Sunday, February 19, 2012

Women vs Men; Why Do Women Play Football?

Why do women play football?  When I interview players for my featured player articles I always ask.  For a future blog post I'll compile responses.  But the answers haven't been very illuminating.  Sometimes a "why not?" challenge comes back to me.  For many the answer is simply because she wants to, because it is a great game. 

Coach Bobbie
Then I try to stir up a little conflict or competition.  I ask if the women want to get into the men's league.  In school days girls were historically denied the opportunity to try out for football.  Is women's pro ball opening the door to the NFL.  NFL pay is pretty good. 

Coach Bobbie was one of my early interviews.  She said "We're not women trying to be men; we just want to play a game that is typically deemed for men."

That was a great answer, one she repeated to me a week ago.  But I'm getting a little ahead of myself.

The Outlaws share a practice field with the Central Texas Wolf Pack, a men's football team made up of firefighters and law enforcement officers,  part of the National Public Safety Football League.  The Wolf Pack has the field for the two hours before the Outlaws 10:30 a.m. time slot. 

Now I want you to understand I've been an Outlaws fan for many years.  I have a high regard for the talent of these ladies, Ski, Monica, Shadana, Soho.  When I saw the guys leaving the field as the Outlaws arrived, I had this silly idea.  Fortunately I didn't share it with anyone.   I decided to keep quiet until I had a chance to meet some of the Wolf Pack.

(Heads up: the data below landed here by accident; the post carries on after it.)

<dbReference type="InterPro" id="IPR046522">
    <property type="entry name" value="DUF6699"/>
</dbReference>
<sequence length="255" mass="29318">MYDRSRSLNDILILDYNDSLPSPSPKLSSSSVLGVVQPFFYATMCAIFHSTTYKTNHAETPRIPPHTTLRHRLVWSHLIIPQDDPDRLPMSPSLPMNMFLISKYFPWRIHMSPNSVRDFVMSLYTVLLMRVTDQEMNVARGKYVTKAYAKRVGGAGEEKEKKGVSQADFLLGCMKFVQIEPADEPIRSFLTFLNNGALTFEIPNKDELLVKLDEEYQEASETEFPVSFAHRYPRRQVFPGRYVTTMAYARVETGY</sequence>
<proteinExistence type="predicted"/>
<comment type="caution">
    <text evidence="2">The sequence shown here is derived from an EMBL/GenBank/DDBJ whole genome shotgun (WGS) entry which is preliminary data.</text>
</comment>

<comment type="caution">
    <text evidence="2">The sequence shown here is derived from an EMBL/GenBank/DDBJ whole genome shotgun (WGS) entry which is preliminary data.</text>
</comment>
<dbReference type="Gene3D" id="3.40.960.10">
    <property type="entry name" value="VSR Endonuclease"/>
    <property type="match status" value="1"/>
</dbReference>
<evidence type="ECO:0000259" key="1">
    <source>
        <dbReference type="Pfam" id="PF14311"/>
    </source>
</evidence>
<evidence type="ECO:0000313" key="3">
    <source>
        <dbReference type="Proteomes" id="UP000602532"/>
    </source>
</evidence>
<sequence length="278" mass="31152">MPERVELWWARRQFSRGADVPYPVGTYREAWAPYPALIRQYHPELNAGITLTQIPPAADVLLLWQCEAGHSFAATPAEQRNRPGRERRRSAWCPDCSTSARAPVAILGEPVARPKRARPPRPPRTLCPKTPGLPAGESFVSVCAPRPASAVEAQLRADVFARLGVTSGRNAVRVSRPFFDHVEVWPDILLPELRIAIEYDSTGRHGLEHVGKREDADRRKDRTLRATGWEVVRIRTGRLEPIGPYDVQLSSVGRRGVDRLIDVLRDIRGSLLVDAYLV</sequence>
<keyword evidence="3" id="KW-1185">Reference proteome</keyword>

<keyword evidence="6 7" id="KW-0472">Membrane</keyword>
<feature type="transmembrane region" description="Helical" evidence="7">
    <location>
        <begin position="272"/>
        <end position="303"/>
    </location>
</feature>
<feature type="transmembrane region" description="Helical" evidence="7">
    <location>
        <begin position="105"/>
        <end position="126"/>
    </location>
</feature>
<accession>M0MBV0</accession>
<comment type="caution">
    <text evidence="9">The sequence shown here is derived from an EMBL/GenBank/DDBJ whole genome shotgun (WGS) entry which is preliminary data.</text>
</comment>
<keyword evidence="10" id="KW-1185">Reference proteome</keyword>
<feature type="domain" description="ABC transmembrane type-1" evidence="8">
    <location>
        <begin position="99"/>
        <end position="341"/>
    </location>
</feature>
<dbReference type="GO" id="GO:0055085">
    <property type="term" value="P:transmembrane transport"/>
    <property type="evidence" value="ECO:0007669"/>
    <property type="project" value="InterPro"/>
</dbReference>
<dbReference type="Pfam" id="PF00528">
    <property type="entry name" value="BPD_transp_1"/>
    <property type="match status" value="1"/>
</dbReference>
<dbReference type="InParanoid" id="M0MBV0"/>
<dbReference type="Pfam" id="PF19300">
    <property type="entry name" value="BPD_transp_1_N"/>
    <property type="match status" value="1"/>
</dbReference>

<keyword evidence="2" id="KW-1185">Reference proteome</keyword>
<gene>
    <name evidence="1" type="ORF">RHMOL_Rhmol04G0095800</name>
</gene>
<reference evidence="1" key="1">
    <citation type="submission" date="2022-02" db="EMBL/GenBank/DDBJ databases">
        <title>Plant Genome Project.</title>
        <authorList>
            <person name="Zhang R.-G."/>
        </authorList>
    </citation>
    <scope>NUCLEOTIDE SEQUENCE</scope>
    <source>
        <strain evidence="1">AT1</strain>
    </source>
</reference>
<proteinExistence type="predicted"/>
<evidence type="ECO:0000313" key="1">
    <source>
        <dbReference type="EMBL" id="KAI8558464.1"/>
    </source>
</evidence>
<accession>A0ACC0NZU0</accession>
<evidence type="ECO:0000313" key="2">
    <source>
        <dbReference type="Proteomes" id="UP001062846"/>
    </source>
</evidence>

See the football.  It is where the tackling dummy was.
When this guy hit the dummy he almost broke it in two.
The following week I came early and shot lots of photos of the guys.  Here are a few examples. 

He's a big guy.  Slightly airborne.  Note the football.  He has
moved the dummy, too.  The dummy is airborne.

Love this shot.  Focus not perfect but
still you see his elevation.

One fact was immediately obvious.  Men are different from women.  Bodies are built different.  More mass.  When men hit the dummies, they hit harder than women do.  When men jump, they jump higher.  When the guys scrimmaged the pads popped louder.  The guys on the line were six feet tall and solid 250 to 300 pounds. 

So I smiled when I raised my silly idea to Bobbie because there is no way the women are going to scrimmage the men.  Bobbie said we shouldn't try to teach women "to play the way the men do.  We should teach women to pay according to their strengths."  She observed that "men come from a brutal standpoint.  We (women) aren't out to kill people, to rip your head off."

I've enjoyed watching the women play football.  I've admired their athletic ability and their wonderful work ethic.  Their enthusiasm.  Their energy.  The games have been competitive.  And fun to watch.  But for reasons now obvious to me, the women aren't ready to take on the men.
I talked with one of the newer Outlaws, Megan.  She said she played a couple years of football in high school.  At the outset, she was about equal to the boys in size and strength.  But she stopped growing and the boys didn't. 

(You can see more of my Wolf Pack photos at my photo sharing website.)

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